Food Survey Shows Areas of Concern,
Opportunities for Nutrition Interventions By
In a recent study by the Agricultural Research Service and
cooperators, researchers were surprised to find that children in the low-income
Lower Mississippi Delta region have diets similar to those of children surveyed
in a national study.
Delta residents suffer unusually high occurrences of obesity,
heart disease, strokes, cancer, low birth weight and high infant mortality
rates. Diets that lack variety and are high in fatty foods may increase the
risk of nutrition-related chronic disease for residents in the Delta region.
The latest finding is part of the ongoing Lower Mississippi
Delta Nutrition Intervention Research Initiative (Delta
NIRI), which ARS established in 1995 to remedy the lack of research into
the dietary habits of the high-risk population bordering the Mississippi River
in Arkansas, Louisiana and Mississippi.
Delta NIRI has teamed with six institutions of higher learning
to form the Lower Mississippi Delta Nutrition Intervention Research Consortium.
Researchers from ARS and several consortium institutions reported the findings
in a recent issue of the Journal of the
American Dietetic Association.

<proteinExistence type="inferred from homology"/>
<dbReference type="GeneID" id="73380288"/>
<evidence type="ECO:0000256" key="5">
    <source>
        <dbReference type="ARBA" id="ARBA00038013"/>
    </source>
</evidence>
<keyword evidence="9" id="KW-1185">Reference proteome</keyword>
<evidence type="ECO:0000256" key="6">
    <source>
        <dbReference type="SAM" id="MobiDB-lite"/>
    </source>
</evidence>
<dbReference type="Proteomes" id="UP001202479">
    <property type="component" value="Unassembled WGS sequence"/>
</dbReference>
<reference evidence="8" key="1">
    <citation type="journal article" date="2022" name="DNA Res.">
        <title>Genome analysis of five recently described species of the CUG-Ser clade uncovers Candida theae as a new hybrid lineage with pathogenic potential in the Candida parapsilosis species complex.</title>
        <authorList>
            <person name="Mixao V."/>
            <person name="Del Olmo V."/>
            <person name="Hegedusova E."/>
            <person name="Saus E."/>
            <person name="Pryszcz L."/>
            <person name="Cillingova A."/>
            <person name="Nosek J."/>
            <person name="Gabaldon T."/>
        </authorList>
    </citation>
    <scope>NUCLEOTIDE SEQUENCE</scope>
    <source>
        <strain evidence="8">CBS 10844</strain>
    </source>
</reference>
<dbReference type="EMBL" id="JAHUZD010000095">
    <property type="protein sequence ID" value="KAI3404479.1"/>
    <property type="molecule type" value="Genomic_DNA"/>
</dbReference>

The published study also found that food and nutrient intakes
for African American adults in the Delta were, in general, worse than whites',
according to Margaret Bogle, Delta NIRI's executive director. Nutrient intakes
of children did not differ by race. Poor nutrient intakes were also associated
with low income.
According to Bogle, the relatively better quality of children's
diets in the Delta might reflect the importance of nutrition assistance
programs, because the rate of participation in national school lunch and
breakfast programs is high in the Delta. Evaluations of these programs have
shown favorable effects on children's diets.
A telephone survey collected food intake data from a
representative sample of households in 36 lower Delta counties. Findings from
the Foods of Our Delta Study are helping ARS researchers evaluate the
nutritional health of the residents, identify nutritionally responsive problems
and design and evaluate interventions to address the problems. Once
interventions are in place, additional surveys will monitor change in diet and
ARS is the U.S. Department of
Agriculture's chief scientific research agency.